ISIN stands for International Securities Identification Numbering system (defined by ISO 6166) and is the global ISO standard for unique identification of financial and referential instruments, including equity, debt, derivatives and indices. Read more...
The ISIN and its associated metadata identify aspects of an instrument such as the name of the issuer, the issue description and terms such as currency, nominal value and maturity, to name a few. The ISIN code consists of a total of 12 characters, comprised as follows:
- The first 2 characters are the alpha-2 country code prefix, as issued per ISO 3166-1, of the country where the issuer of securities (other than debt securities) is legally registered or in which it has legal domicile. For debt securities, the relevant country is the place of deposit.
- The next 9 alphanumeric characters are referred to as the ‘basic number’ and could comprise an existing national number. Where the national number consists of fewer than 9 characters, zeros are inserted in front of the number to make up the nine characters.
- The final character is a numeric check digit computed according to the modulus 10 “Double-Add-Double” formula.
ISIN has also been adopted for the identification of OTC derivative transactions. In this context, specific assignment rules have been defined as no issuer exists for these instruments. A custom alpha prefix of “EZ” is followed by a random generation of 9 alphanumeric characters and the final numeric check digit computed according to the modulus 10 “Double-Add-Double” formula. The Derivatives Service Bureau (DSB) is the single global numbering agency that performs the allocation of these OTC ISINs.
What is the purpose of the ISIN?
The purpose of the ISIN is to provide a universally applicable identification number for international securities and derivatives with the goal of reducing delay, mismatches and confusion in global financial markets. The first publication of the ISIN, as an ISO standard, was in 1986 to address problems in cross-border settlement of securities and has since been expanded to be used broadly in the processing of transactions, recordkeeping and regulatory reporting.
Specifically, through the ISO revision process, the ISIN standard has evolved to reflect the changing world of traded securities, especially the increasing importance and variety of derivative transactions – both exchange-traded and over the counter instruments. Today, as the regulators of the world impose new and revised reporting obligations to avoid future destabilization of global markets, the ISIN standard continues to be the common global foundation for financial instrument reporting protocols.
How can an ISIN be obtained?
The Association of National Numbering Agencies (ANNA) is the ISO Registration Authority for the ISIN standard. ISINs are assigned through a federated model by National Numbering Agencies (NNAs), responsible for the allocation and maintenance of ISIN. There are currently 116 NNAs representing critical market infrastructures, such as central securities depositories, exchanges, central banks, vendors and regulators, providing ISIN assignment across more than 220 jurisdictions as well as the DSB, as a single utility for OTC derivatives. The instrument type determines the assignment criteria for an ISIN. To obtain an ISIN:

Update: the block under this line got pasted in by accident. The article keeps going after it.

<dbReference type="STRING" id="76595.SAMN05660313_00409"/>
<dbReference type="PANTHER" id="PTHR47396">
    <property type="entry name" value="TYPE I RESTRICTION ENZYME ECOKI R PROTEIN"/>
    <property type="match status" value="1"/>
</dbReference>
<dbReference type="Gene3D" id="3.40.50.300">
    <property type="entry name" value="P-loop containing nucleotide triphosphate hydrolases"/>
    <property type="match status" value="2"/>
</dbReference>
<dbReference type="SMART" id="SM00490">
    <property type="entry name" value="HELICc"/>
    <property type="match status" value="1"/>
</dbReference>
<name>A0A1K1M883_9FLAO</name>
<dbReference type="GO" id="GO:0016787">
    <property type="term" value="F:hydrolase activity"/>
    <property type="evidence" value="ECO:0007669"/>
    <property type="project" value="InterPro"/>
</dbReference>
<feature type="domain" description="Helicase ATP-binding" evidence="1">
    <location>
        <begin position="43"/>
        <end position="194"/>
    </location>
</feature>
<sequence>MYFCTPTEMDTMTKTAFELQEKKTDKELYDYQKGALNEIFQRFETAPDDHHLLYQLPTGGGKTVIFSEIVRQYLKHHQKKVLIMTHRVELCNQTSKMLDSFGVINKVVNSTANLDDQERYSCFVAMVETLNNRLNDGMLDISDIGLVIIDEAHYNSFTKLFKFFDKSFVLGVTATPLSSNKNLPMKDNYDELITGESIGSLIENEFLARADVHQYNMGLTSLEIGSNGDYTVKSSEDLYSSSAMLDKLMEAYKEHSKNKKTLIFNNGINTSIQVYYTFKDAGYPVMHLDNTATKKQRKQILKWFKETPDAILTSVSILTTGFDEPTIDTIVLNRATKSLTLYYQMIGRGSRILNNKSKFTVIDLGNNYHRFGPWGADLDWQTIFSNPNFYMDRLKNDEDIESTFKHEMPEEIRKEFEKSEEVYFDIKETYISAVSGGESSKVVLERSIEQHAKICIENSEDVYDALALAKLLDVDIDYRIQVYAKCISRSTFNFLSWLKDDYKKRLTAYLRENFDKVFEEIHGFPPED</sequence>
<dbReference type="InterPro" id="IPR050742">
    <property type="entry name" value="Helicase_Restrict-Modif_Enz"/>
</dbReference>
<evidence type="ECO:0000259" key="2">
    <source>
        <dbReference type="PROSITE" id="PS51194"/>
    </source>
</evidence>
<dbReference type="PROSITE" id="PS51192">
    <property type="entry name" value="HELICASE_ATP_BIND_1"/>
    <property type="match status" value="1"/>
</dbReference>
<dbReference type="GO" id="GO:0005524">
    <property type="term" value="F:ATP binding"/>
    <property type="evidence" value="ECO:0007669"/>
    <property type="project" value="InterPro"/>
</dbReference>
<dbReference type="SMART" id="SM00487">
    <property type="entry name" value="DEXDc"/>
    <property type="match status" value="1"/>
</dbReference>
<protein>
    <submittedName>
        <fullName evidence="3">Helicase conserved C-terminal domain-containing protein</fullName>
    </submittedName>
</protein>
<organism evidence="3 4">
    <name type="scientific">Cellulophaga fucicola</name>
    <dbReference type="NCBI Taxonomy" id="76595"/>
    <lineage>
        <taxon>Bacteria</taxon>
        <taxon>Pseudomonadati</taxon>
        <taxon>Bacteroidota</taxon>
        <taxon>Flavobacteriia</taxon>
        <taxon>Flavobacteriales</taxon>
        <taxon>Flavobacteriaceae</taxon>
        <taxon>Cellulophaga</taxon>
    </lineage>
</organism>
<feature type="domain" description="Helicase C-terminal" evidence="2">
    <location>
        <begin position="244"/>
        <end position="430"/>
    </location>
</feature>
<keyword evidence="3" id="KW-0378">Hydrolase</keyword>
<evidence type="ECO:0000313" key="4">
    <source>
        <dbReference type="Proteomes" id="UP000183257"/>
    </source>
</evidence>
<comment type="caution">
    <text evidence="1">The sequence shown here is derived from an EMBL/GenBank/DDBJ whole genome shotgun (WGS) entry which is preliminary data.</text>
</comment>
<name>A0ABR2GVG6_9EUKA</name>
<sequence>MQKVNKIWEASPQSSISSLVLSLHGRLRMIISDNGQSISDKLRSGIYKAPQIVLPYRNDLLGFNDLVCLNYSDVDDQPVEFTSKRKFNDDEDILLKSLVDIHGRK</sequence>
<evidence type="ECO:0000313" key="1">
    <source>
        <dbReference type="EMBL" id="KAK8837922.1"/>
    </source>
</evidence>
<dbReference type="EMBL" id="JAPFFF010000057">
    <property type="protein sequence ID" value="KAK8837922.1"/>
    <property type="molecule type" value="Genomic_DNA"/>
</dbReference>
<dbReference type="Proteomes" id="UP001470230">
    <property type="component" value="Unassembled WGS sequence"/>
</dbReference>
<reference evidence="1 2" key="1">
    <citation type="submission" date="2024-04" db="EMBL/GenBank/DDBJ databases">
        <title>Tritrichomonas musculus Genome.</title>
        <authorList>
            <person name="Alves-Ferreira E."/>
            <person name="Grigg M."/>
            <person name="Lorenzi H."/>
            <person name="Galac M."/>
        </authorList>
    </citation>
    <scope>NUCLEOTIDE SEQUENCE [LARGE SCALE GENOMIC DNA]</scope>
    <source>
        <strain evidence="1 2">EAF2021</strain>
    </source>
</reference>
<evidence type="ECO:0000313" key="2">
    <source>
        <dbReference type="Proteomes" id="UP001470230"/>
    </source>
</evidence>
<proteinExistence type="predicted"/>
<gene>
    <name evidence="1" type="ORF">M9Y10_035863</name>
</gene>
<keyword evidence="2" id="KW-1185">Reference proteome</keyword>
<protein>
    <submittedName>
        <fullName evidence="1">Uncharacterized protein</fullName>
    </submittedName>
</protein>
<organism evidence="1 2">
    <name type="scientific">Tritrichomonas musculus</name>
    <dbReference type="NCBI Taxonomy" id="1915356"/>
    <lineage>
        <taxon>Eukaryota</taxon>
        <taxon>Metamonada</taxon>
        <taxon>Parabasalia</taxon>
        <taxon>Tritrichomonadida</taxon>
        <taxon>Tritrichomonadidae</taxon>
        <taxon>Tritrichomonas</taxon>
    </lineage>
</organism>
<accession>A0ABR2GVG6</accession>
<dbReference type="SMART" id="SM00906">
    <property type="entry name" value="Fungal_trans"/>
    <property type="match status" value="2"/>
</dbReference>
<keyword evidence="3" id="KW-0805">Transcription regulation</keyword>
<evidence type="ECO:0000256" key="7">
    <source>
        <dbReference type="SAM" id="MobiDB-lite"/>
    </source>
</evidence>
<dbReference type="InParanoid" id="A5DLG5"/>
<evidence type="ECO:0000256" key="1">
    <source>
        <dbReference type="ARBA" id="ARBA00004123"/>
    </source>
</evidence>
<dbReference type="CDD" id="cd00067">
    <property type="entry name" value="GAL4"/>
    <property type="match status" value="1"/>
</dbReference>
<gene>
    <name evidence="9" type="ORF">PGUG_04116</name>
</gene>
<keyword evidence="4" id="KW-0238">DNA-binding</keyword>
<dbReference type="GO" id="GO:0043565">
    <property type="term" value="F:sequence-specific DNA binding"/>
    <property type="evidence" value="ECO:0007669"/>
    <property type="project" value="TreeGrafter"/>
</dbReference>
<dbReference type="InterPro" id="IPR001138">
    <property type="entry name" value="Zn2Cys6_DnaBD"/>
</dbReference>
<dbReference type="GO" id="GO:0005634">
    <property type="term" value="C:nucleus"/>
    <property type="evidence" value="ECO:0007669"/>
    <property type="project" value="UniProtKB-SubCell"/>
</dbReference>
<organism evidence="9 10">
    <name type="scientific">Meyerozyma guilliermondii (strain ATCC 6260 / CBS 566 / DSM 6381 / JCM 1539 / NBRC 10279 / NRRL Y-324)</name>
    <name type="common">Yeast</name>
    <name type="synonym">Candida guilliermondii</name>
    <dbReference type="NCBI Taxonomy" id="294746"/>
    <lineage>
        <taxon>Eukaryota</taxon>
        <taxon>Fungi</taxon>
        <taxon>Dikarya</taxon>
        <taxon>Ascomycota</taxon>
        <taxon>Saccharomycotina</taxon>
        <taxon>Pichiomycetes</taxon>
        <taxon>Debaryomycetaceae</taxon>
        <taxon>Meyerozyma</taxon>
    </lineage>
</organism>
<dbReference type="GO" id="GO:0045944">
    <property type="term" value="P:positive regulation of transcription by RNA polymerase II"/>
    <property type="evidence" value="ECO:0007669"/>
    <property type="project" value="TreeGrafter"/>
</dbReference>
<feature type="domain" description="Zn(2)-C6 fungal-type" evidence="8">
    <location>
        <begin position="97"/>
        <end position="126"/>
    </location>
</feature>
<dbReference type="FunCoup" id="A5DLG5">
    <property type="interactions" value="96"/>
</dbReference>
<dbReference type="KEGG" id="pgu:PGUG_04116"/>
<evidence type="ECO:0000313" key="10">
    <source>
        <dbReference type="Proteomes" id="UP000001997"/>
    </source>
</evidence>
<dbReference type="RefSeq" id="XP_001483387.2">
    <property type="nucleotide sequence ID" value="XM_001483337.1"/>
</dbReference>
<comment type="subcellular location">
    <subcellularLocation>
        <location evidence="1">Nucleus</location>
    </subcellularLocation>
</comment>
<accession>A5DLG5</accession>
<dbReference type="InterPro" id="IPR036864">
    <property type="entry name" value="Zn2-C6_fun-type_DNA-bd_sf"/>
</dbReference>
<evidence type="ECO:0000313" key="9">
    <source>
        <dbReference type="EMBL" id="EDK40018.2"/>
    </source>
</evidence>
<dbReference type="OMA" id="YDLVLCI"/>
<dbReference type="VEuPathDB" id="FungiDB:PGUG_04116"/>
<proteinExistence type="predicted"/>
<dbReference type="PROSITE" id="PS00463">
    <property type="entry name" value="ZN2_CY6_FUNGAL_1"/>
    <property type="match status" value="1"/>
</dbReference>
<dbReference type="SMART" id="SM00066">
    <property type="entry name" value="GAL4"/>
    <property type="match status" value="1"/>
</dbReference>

- For securities, other than debt securities, a request for an ISIN should be made to the NNA in the jurisdiction where the issuer is incorporated or domiciled.
- For debt securities, the ISIN request should be provided to the NNA for the country of the place of deposit.
- For those countries where no NNA exists, a substitute agency can be contacted. Details of NNA contacts and substitute NNAs are available on ANNA’s website.
- For OTC derivatives, ISINs can be obtained through free registration with the .
ISIN Guidelines are also maintained to promote a uniform process among the various NNAs for the assignment of ISIN codes under their competence.
Additionally, a free ISIN Look-Up Service is also available to enable market participants to search and retrieve ISIN, CFI, FISN and other descriptive elements outlined in ISO 6166 Standard.
What is the relationship with other ISO standards?
The ISIN works in a complementary fashion with other ISO standards, such as the Financial Instrument Short Name (FISN - ISO 18774), Classification of Financial Instruments (CFI - ISO 10962), Universal financial industry message scheme (ISO 20022) and the Legal Entity Identifier (LEI – ISO 17442). The FISN and CFI act to respectively describe and classify financial and referential instruments and are assigned simultaneously with the ISIN. The ISIN is a field incorporated into numerous ISO 20022 messages.
The LEI, which enables unambiguous identification of legal entities, has been voluntarily adopted by ANNA and is being captured by many NNAs as part of the ISIN record. The relationship between ISIN and LEI is likely to be formalized following the recent revision of the ISO 6166 ISIN standard where the LEI has been proposed for inclusion to identify issuers and guarantors.
Further to this, ANNA and the Global Legal Entity Identifier Foundation (GLEIF) launched an open data initiative in April 2019 to link ISINs and LEIs. The initiative has been created to help improve transparency of exposure by linking the issuer and issuance of securities.
The ISIN-to-LEI mapping table is freely available to all without restriction.
ISIN-to-LEI Relationship Files: https://www.gleif.org/en/lei-data/lei-mapping/download-isin-to-lei-relationship-files/
TC68 Website to link to information about the ISIN standard and registration authority: https://committee.iso.org/sites/tc68/home/projects/published/sc-8-iso-61662013.html